July 30, 2007

Not having any young daughters I was quite unaware of the "wildly successful" Bratz dolls or the recent movie featuring them. ("A Good-Girl Make-Over for the Bratz," Los Angeles Times, July 30, 2007). The dolls are aimed at 4-8-year-old girls, with "dewy lips, fishnet stockings and barely-there miniskirts — a creep-out factor for a lot of moms. Earlier this year, a report from the American Psychological Assn. even mentioned the Bratz dolls by name and said 'it is worrisome when dolls designed specifically for 4- to 8-year-olds are associated with an objectified adult sexuality.' " So we have the cultural subversion theme going on: "ten-inch tall hoochie mamas" for little girls to play with. Director Sean McNamara's first reaction to the dolls is revealing: "These aren't cute dolls — they look like sluts." (Here's a collection from Google Images.)

But for the movie, they probably figured that the teenage girls as sluts theme would mean that the girls would actually have to act slutty rather than just look slutty. That would bring about an R-rating or worse, and therefore cut down on the profits. So the hoochie mama theme was downplayed in favor of a strong multicultural conflict between multi-race good guys versus "country club white" bad guys. The bad guys are led by "student-body president Meredith, who is platinum blond, affluent, haughty and in possession of both nefarious plans to rule the school and a pampered pooch named (ahem) Paris."

On the other hand, the Bratz "are the urban poly-hues of a Benetton ad": one "lily-white," one African-American, one Asian, and one Latino (played by the daughter of an Australian Jew and a Spanish Catholic). So there is a Jewish theme as well: "The loopy vision of a Jewish grandmother who, with no explanation, has a mariachi band strumming away and munching on bagels in her kitchen."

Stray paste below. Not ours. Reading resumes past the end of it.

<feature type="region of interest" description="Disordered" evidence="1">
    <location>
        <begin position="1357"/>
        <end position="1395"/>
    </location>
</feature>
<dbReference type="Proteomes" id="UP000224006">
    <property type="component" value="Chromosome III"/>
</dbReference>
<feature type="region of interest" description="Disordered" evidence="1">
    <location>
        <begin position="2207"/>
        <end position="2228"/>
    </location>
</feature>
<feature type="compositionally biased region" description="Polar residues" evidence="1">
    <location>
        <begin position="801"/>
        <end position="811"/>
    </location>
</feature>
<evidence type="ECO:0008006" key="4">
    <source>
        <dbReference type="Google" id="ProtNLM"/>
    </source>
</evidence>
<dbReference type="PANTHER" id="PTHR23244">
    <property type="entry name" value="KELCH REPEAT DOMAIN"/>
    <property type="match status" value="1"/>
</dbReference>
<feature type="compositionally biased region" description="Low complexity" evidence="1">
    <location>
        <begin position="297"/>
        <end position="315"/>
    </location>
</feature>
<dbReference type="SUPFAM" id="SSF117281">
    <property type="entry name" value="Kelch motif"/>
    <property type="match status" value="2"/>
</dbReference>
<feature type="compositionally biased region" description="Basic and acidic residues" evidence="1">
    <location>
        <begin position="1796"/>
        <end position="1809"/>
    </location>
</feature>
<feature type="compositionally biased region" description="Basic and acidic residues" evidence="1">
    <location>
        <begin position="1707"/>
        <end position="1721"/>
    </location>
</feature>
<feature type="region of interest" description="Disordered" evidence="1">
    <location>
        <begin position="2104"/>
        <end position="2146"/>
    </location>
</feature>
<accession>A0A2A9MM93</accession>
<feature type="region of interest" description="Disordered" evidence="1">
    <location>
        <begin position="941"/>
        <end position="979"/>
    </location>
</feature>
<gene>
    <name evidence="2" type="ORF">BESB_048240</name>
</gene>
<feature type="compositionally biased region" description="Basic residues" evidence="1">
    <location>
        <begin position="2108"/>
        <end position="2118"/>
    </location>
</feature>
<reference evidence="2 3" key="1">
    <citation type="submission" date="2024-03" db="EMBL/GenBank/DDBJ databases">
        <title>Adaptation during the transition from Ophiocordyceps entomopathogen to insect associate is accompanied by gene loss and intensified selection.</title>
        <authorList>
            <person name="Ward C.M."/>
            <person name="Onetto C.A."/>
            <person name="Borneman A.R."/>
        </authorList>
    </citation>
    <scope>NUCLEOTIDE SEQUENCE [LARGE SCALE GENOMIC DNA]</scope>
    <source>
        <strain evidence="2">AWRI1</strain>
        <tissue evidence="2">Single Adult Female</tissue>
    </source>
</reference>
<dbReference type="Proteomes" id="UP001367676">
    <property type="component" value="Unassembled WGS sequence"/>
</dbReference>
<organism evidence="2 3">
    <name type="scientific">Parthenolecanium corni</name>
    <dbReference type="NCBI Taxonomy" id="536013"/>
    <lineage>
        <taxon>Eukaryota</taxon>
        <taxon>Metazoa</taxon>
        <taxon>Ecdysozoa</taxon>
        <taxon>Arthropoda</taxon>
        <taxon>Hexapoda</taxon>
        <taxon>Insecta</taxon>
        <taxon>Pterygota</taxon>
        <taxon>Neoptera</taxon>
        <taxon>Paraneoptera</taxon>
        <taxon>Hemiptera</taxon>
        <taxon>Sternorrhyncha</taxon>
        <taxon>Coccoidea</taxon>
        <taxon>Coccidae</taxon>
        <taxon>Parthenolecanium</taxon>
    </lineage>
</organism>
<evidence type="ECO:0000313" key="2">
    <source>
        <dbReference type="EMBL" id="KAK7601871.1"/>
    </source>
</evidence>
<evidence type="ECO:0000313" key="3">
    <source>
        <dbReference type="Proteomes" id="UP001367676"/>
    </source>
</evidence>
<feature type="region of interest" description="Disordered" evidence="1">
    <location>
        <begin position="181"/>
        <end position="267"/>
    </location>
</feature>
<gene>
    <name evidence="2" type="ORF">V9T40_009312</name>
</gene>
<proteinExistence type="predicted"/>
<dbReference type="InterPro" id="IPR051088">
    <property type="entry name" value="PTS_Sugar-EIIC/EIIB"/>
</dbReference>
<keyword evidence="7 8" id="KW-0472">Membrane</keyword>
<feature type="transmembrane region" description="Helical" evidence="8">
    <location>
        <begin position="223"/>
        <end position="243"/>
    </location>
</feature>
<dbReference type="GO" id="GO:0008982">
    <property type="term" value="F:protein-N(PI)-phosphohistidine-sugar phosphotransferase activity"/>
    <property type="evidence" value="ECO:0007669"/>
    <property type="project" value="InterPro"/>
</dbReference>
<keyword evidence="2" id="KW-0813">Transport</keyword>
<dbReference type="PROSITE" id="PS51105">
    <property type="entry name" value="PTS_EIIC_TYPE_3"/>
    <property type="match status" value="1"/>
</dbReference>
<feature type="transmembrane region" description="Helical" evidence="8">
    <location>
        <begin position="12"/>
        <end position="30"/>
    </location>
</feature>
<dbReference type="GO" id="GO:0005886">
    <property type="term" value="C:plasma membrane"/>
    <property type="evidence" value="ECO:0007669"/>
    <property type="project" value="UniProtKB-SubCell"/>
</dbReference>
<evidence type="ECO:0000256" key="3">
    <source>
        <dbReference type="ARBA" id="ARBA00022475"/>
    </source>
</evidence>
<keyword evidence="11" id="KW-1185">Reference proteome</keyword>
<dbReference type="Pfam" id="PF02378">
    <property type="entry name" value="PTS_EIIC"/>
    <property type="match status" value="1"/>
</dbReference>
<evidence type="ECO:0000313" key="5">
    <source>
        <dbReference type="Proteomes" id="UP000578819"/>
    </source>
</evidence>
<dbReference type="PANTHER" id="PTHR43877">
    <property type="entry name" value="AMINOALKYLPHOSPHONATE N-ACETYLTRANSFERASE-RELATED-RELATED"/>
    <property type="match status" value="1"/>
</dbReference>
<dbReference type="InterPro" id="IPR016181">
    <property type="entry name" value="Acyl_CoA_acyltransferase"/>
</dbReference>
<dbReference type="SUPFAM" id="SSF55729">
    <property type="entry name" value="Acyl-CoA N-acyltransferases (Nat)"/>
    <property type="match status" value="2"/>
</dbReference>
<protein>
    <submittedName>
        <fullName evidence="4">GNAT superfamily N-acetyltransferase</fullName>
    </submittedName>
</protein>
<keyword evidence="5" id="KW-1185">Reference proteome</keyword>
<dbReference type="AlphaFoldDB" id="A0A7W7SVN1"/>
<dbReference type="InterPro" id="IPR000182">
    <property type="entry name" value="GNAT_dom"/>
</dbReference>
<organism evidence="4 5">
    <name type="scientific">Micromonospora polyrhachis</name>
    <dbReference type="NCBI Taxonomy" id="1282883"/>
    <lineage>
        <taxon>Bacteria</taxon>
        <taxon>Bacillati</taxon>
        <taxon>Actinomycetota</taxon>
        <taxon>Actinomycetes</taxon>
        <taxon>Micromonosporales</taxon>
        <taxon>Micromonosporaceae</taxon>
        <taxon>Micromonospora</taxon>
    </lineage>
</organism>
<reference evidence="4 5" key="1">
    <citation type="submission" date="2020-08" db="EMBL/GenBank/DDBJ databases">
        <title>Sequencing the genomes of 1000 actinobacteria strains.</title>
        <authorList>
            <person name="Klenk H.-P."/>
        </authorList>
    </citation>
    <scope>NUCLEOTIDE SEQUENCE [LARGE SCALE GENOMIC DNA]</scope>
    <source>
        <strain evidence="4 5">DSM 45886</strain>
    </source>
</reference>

All of the non-white characters look about as white as possible while nevertheless retaining distinctive racial characteristics. This doubtless makes the characters more attractive to white girls who constitute the core audience for the movie. After all, it's natural to be attracted to those like yourself (part of the deep structure of Philippe Rushton's Genetic Similarity Theory)— even when the ingroup crosses racial lines. Having a dark-skinned Muslim character dressed in a Burkha would definitely ruin the aura.

The driving force behind Bratz is Avi Arad, an Israeli-American who is very big on diversity, at least for America: "The first thing I saw in them was diversity." ... "I really liked the idea that they had a Latino girl, an Asian girl, an African American girl and a lily-white kid. They show that your color is not going to set up your path in life. And I think that works because, among kids, it's becoming more and more of 'one world for a change.'"

The dolls and the movie are just the beginning. A Broadway musical and sequels to the movie will in due time be coming to theaters near you. Perhaps in the sequels they can continue with the "diversity is good — white without diversity is bad" theme, but maybe spice it up with some slutty behavior more in line with what the Bratz dolls are all about.

Hey Avi, how about a movie aimed at Israeli kids? I've got the perfect plot. A Jewish girl from Israel, an Israeli Arab, a Palestinian Muslim from the West Bank, and an Arab Christian do battle against a stereotypically evil Jewish-Israeli girl. A religiously fundamentalist West Bank settler who wants all Arabs removed from Israel and the occupied territories would be perfect. Or we could play it safe and have the bad guy be a Jewish girl who simply wants Israel to remain a Jewish state. Since you're into physical stereotypes, the evil Jewish girl could have all the stereotypical Jewish physical features—something right out of Der Sturmer, and we could even do an Israeli version of the "Jewish American Princess" bit. I'm telling you, Avi, this idea has legs. Have your people call me. We'll do lunch.